We all want to be happy!
But what’s the secret to achieving happiness even when experiencing depression or anxiety? Seeing the film ‘Happy‘ has given me some new ideas on how to help myself and that is what I’d like to share.
Filmmaker, Roko Belic, travelled to more than a dozen countries (over 6 years) searching for the meaning of happiness. This delightful movie,which brings together empirical research and personal interviews, offers a superb insight into what makes people happy – no matter where they live or their life circumstances.
The movie concludes that seven things contribute to human happiness; practicing happiness, keeping moving, investing in our community, rethinking success, helping others, expressing gratitude and deepening our self-awareness.
Today, I am interested in how we can practice happiness as a way of improving mental well-being.
It is well documented that too much stress is bad for us and a contributing factor towards reduced mental well-being, depression and anxiety.
If happiness is an antidote to stress, then it follows that practicing happiness will improve mental health.
According to this film, 50% of our personal happiness effect is controlled by the genes we receive from our parents. Then, surprisingly only anther 10% of our happiness is due to the circumstances of our lives: status, money, career and the things we have. That means we can do something about the remaining 40%. Wow, that surprised me.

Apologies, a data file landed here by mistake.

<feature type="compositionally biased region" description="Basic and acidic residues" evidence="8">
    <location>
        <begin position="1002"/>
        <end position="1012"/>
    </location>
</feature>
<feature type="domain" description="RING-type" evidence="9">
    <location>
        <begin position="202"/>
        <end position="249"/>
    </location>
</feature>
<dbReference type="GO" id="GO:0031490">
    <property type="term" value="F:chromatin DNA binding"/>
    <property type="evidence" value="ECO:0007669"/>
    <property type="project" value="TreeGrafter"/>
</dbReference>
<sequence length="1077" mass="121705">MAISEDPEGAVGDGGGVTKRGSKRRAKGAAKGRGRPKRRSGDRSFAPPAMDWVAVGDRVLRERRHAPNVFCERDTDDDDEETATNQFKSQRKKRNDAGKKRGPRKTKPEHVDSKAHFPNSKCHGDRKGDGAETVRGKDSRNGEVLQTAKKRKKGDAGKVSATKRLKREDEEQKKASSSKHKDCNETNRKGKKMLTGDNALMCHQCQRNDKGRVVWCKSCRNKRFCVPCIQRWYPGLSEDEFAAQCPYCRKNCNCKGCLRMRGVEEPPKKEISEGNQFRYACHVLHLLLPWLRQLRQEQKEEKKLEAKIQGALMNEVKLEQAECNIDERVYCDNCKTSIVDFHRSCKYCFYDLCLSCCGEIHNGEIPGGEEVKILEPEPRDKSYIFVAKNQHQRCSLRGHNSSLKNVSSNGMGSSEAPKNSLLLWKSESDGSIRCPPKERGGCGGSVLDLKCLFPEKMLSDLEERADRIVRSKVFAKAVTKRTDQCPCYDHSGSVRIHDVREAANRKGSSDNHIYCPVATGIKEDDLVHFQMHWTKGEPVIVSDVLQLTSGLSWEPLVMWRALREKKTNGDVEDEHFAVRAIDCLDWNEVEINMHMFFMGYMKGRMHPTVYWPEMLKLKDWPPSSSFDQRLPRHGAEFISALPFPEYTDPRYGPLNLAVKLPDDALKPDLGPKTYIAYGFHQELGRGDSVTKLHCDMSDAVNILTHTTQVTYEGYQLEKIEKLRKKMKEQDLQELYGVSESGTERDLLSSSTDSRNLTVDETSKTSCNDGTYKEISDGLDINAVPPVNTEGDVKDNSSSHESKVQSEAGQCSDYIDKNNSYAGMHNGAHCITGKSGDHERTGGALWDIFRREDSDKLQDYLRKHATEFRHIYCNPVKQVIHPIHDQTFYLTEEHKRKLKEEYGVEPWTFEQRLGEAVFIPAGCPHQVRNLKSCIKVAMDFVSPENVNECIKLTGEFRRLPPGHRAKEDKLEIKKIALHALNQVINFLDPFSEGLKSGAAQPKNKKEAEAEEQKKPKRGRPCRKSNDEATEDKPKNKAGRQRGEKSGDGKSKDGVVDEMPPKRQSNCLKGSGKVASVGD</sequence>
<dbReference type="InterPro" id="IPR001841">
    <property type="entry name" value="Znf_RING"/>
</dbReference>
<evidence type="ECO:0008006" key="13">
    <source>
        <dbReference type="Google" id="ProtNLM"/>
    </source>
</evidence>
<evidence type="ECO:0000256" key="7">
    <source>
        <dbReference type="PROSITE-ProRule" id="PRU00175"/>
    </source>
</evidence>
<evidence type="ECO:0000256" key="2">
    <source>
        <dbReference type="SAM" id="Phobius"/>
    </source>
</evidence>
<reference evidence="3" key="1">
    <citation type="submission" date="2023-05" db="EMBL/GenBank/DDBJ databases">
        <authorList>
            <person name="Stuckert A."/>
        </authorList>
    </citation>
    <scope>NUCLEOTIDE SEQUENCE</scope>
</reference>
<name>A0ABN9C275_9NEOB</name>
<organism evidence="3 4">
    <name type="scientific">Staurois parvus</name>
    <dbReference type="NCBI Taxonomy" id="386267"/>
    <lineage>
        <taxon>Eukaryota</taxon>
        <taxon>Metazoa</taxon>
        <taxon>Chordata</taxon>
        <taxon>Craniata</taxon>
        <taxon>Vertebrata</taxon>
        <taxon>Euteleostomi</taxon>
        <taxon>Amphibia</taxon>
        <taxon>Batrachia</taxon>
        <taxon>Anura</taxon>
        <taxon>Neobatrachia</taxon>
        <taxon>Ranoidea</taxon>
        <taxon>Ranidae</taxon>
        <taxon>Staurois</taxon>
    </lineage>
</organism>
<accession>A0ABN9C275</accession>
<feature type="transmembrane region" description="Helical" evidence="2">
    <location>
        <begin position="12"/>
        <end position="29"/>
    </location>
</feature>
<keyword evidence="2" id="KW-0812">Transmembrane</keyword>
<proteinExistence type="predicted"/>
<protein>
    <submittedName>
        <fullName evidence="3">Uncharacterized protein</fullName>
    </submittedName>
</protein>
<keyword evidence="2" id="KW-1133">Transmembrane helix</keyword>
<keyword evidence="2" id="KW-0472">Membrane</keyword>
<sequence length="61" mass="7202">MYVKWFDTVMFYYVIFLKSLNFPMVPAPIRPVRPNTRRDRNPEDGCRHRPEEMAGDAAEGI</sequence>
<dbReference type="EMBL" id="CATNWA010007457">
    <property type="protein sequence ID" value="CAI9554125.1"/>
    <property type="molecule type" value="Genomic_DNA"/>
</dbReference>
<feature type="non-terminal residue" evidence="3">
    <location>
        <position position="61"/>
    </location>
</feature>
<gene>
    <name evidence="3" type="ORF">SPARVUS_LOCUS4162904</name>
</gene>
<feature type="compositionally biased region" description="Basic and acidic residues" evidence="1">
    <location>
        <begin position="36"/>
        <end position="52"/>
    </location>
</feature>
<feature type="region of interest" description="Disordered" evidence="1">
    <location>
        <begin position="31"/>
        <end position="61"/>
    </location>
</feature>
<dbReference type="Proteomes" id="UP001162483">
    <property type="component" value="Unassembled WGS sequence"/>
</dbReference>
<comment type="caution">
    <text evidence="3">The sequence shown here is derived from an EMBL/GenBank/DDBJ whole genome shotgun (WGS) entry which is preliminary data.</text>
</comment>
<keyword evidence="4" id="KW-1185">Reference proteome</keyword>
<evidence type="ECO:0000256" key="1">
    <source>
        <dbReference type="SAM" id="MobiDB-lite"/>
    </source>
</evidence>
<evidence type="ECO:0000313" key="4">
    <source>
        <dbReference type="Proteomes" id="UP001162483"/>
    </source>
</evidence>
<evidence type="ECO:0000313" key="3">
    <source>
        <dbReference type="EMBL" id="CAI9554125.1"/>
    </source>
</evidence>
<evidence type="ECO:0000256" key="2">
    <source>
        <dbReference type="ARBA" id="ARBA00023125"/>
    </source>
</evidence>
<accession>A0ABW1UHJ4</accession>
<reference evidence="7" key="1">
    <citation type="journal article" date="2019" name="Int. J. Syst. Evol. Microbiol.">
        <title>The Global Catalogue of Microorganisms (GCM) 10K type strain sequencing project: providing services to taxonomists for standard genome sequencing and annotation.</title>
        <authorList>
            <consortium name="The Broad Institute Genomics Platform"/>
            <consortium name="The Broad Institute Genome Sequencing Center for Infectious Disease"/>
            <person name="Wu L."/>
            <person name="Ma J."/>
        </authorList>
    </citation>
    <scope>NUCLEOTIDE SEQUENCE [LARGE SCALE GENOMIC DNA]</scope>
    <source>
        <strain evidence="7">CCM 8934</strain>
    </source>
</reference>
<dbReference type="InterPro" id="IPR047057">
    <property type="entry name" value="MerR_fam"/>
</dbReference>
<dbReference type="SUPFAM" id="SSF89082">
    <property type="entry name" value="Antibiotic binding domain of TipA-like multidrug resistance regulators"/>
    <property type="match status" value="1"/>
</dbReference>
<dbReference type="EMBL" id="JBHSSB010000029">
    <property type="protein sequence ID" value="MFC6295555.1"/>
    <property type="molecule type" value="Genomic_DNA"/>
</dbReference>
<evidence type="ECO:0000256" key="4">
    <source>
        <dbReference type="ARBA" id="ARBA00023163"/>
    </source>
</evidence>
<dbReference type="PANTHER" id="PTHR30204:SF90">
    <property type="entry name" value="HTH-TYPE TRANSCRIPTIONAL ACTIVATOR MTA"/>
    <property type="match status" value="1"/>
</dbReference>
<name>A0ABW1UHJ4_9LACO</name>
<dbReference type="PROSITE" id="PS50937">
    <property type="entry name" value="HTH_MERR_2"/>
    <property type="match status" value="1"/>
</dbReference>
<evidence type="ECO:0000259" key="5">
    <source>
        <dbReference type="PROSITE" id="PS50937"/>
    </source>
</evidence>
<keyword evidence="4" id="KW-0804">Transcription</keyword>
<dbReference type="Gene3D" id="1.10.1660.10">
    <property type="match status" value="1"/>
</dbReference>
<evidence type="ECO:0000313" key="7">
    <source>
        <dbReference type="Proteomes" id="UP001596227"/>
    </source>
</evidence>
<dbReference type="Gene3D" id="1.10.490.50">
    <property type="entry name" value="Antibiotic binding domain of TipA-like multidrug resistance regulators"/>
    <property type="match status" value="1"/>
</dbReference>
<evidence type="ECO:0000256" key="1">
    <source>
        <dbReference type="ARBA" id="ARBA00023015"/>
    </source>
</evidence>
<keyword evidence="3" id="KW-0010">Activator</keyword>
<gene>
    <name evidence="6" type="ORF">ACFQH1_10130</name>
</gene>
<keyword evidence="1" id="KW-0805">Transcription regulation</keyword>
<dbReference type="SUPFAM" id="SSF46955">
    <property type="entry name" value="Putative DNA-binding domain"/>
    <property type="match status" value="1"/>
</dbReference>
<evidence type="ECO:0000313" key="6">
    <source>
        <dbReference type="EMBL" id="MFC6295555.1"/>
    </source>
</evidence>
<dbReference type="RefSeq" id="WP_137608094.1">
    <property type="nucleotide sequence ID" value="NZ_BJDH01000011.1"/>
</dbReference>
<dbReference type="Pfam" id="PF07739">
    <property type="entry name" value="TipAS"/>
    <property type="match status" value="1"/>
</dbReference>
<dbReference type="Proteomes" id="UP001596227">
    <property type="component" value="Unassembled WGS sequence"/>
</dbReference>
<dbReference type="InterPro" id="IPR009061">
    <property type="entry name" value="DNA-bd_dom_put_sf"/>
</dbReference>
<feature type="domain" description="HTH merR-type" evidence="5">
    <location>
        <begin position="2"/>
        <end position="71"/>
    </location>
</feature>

Coming across this information has given me an increasing confidence that I have control over my happiness effect. And if I am lucky enough to be born with optimistic genes then my chances for happiness are even higher.
It might seem obvious that when we alter our thinking, we will be happier. But I don’t believe that we truly appreciate this fact when we are head down, getting on with life. I know how quickly I can forget how to practice happiness, when under stress or over-striving.
Secondly, if I intrinsically understand that I can be happy by just practicing it, then why do I spend so much time: worrying about what people think of me, buying things I don’t need or criticising others in the belief that I will be happier.
At times it can feel difficult to change the circumstances that we find ourselves in. For me, when my mood is low everything gets harder to manage. This includes getting up, doing exercise and making friends. I also get very stuck in my thinking.
So from now on, I need to keep reminding myself that 40% of my happiness effect is within my control.
We can all think of examples of people who have succeeded well above the circumstances of their lives. At the same time we know many others trapped in life situations apparently beyond their control. But how would their situation improve if they recognised and truly understood that practicing happiness is life changing?
One thing we must do before we can practice happiness is to be kinder to ourselves and do the things that truly make us happy. Then we need to stop feeling guilty about taking care of ourselves! If we fail to look after our own happiness first, then we are unlikely to be able to help others.
I know that when I am experiencing depression or high anxiety levels, my brain doesn’t work well, my memory is patchy and my ability to focus declines. During these times, it can be difficult figuring out what I should do to feel happier. It’s at these times I am lucky that I have friends and family to help me through. They do this with their wisdom, good spirits and empathy.
Fortunately, it’s not always this way and these days I like to spend my time thinking about how I can help others improve their happiness effect.
What about you? Please think what you can do to support the people you know with mental health issues to live happier lives.